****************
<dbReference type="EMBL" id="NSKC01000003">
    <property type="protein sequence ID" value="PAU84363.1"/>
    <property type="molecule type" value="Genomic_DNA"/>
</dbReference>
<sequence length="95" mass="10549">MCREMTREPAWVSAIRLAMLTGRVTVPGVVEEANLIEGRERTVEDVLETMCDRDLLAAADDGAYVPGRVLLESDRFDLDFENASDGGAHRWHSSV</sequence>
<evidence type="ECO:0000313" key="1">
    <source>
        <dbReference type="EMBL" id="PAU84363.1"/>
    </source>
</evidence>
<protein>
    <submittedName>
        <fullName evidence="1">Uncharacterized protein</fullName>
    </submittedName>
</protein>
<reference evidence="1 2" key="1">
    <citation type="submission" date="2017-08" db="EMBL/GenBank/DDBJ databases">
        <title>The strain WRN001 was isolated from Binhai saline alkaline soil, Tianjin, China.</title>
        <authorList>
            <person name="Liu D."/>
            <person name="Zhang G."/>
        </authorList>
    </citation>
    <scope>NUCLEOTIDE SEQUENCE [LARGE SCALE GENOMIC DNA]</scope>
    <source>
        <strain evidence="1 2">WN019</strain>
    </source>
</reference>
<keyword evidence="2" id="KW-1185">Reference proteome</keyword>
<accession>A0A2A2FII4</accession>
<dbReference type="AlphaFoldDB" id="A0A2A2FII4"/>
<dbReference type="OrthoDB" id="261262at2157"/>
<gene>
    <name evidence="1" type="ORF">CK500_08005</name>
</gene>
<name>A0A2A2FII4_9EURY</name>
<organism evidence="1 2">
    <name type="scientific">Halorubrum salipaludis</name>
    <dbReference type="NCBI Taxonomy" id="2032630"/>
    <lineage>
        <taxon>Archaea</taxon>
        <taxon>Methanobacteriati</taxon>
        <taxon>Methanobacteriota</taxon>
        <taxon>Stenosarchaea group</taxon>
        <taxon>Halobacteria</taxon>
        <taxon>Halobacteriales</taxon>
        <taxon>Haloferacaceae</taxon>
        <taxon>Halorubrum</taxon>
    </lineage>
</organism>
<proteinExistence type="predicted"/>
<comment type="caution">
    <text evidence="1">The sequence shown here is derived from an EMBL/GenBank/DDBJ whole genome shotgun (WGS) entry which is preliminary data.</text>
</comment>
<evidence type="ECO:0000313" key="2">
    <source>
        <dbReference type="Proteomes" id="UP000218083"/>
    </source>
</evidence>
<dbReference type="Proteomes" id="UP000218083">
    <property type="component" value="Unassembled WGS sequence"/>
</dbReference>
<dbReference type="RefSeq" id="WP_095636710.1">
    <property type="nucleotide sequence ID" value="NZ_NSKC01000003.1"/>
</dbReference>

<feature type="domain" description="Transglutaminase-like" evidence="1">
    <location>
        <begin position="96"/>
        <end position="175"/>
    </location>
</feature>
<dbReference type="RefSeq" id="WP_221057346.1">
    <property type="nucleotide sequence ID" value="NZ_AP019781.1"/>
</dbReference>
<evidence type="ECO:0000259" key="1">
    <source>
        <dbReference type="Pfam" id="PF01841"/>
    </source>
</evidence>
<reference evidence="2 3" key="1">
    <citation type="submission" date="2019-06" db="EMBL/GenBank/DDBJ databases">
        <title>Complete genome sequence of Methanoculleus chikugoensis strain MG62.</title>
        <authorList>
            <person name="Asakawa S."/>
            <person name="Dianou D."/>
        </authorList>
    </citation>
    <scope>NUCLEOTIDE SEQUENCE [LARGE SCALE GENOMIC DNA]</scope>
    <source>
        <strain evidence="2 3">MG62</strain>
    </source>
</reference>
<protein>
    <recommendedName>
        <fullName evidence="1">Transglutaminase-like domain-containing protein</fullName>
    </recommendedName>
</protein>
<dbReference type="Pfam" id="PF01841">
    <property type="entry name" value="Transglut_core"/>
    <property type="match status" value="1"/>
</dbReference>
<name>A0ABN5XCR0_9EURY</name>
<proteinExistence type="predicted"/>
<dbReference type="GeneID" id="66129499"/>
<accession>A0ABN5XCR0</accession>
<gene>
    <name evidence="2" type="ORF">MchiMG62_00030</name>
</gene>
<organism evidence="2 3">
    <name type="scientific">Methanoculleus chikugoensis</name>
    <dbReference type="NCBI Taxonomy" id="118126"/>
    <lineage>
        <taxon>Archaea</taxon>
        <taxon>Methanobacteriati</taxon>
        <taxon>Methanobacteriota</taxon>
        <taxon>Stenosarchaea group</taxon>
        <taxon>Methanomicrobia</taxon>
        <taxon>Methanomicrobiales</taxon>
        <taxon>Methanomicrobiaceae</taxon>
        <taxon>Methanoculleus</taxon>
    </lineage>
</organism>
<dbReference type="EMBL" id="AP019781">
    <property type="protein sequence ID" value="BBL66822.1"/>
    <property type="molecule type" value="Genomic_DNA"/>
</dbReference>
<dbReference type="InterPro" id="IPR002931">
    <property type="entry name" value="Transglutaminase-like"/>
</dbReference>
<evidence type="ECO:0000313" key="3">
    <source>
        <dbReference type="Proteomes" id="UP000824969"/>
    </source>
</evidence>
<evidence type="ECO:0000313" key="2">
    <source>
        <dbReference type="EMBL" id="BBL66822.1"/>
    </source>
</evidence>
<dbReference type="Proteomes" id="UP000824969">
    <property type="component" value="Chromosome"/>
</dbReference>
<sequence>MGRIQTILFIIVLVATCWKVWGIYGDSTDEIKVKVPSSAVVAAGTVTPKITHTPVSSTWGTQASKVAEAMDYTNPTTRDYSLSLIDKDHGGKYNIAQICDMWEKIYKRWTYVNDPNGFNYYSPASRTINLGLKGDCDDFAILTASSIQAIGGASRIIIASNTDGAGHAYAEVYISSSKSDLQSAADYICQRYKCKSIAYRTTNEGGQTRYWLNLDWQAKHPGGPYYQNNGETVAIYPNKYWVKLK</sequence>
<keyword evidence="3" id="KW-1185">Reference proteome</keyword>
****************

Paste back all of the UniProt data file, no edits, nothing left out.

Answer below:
<dbReference type="EMBL" id="NSKC01000003">
    <property type="protein sequence ID" value="PAU84363.1"/>
    <property type="molecule type" value="Genomic_DNA"/>
</dbReference>
<sequence length="95" mass="10549">MCREMTREPAWVSAIRLAMLTGRVTVPGVVEEANLIEGRERTVEDVLETMCDRDLLAAADDGAYVPGRVLLESDRFDLDFENASDGGAHRWHSSV</sequence>
<evidence type="ECO:0000313" key="1">
    <source>
        <dbReference type="EMBL" id="PAU84363.1"/>
    </source>
</evidence>
<protein>
    <submittedName>
        <fullName evidence="1">Uncharacterized protein</fullName>
    </submittedName>
</protein>
<reference evidence="1 2" key="1">
    <citation type="submission" date="2017-08" db="EMBL/GenBank/DDBJ databases">
        <title>The strain WRN001 was isolated from Binhai saline alkaline soil, Tianjin, China.</title>
        <authorList>
            <person name="Liu D."/>
            <person name="Zhang G."/>
        </authorList>
    </citation>
    <scope>NUCLEOTIDE SEQUENCE [LARGE SCALE GENOMIC DNA]</scope>
    <source>
        <strain evidence="1 2">WN019</strain>
    </source>
</reference>
<keyword evidence="2" id="KW-1185">Reference proteome</keyword>
<accession>A0A2A2FII4</accession>
<dbReference type="AlphaFoldDB" id="A0A2A2FII4"/>
<dbReference type="OrthoDB" id="261262at2157"/>
<gene>
    <name evidence="1" type="ORF">CK500_08005</name>
</gene>
<name>A0A2A2FII4_9EURY</name>
<organism evidence="1 2">
    <name type="scientific">Halorubrum salipaludis</name>
    <dbReference type="NCBI Taxonomy" id="2032630"/>
    <lineage>
        <taxon>Archaea</taxon>
        <taxon>Methanobacteriati</taxon>
        <taxon>Methanobacteriota</taxon>
        <taxon>Stenosarchaea group</taxon>
        <taxon>Halobacteria</taxon>
        <taxon>Halobacteriales</taxon>
        <taxon>Haloferacaceae</taxon>
        <taxon>Halorubrum</taxon>
    </lineage>
</organism>
<proteinExistence type="predicted"/>
<comment type="caution">
    <text evidence="1">The sequence shown here is derived from an EMBL/GenBank/DDBJ whole genome shotgun (WGS) entry which is preliminary data.</text>
</comment>
<evidence type="ECO:0000313" key="2">
    <source>
        <dbReference type="Proteomes" id="UP000218083"/>
    </source>
</evidence>
<dbReference type="Proteomes" id="UP000218083">
    <property type="component" value="Unassembled WGS sequence"/>
</dbReference>
<dbReference type="RefSeq" id="WP_095636710.1">
    <property type="nucleotide sequence ID" value="NZ_NSKC01000003.1"/>
</dbReference>

<feature type="domain" description="Transglutaminase-like" evidence="1">
    <location>
        <begin position="96"/>
        <end position="175"/>
    </location>
</feature>
<dbReference type="RefSeq" id="WP_221057346.1">
    <property type="nucleotide sequence ID" value="NZ_AP019781.1"/>
</dbReference>
<evidence type="ECO:0000259" key="1">
    <source>
        <dbReference type="Pfam" id="PF01841"/>
    </source>
</evidence>
<reference evidence="2 3" key="1">
    <citation type="submission" date="2019-06" db="EMBL/GenBank/DDBJ databases">
        <title>Complete genome sequence of Methanoculleus chikugoensis strain MG62.</title>
        <authorList>
            <person name="Asakawa S."/>
            <person name="Dianou D."/>
        </authorList>
    </citation>
    <scope>NUCLEOTIDE SEQUENCE [LARGE SCALE GENOMIC DNA]</scope>
    <source>
        <strain evidence="2 3">MG62</strain>
    </source>
</reference>
<protein>
    <recommendedName>
        <fullName evidence="1">Transglutaminase-like domain-containing protein</fullName>
    </recommendedName>
</protein>
<dbReference type="Pfam" id="PF01841">
    <property type="entry name" value="Transglut_core"/>
    <property type="match status" value="1"/>
</dbReference>
<name>A0ABN5XCR0_9EURY</name>
<proteinExistence type="predicted"/>
<dbReference type="GeneID" id="66129499"/>
<accession>A0ABN5XCR0</accession>
<gene>
    <name evidence="2" type="ORF">MchiMG62_00030</name>
</gene>
<organism evidence="2 3">
    <name type="scientific">Methanoculleus chikugoensis</name>
    <dbReference type="NCBI Taxonomy" id="118126"/>
    <lineage>
        <taxon>Archaea</taxon>
        <taxon>Methanobacteriati</taxon>
        <taxon>Methanobacteriota</taxon>
        <taxon>Stenosarchaea group</taxon>
        <taxon>Methanomicrobia</taxon>
        <taxon>Methanomicrobiales</taxon>
        <taxon>Methanomicrobiaceae</taxon>
        <taxon>Methanoculleus</taxon>
    </lineage>
</organism>
<dbReference type="EMBL" id="AP019781">
    <property type="protein sequence ID" value="BBL66822.1"/>
    <property type="molecule type" value="Genomic_DNA"/>
</dbReference>
<dbReference type="InterPro" id="IPR002931">
    <property type="entry name" value="Transglutaminase-like"/>
</dbReference>
<evidence type="ECO:0000313" key="3">
    <source>
        <dbReference type="Proteomes" id="UP000824969"/>
    </source>
</evidence>
<evidence type="ECO:0000313" key="2">
    <source>
        <dbReference type="EMBL" id="BBL66822.1"/>
    </source>
</evidence>
<dbReference type="Proteomes" id="UP000824969">
    <property type="component" value="Chromosome"/>
</dbReference>
<sequence>MGRIQTILFIIVLVATCWKVWGIYGDSTDEIKVKVPSSAVVAAGTVTPKITHTPVSSTWGTQASKVAEAMDYTNPTTRDYSLSLIDKDHGGKYNIAQICDMWEKIYKRWTYVNDPNGFNYYSPASRTINLGLKGDCDDFAILTASSIQAIGGASRIIIASNTDGAGHAYAEVYISSSKSDLQSAADYICQRYKCKSIAYRTTNEGGQTRYWLNLDWQAKHPGGPYYQNNGETVAIYPNKYWVKLK</sequence>
<keyword evidence="3" id="KW-1185">Reference proteome</keyword>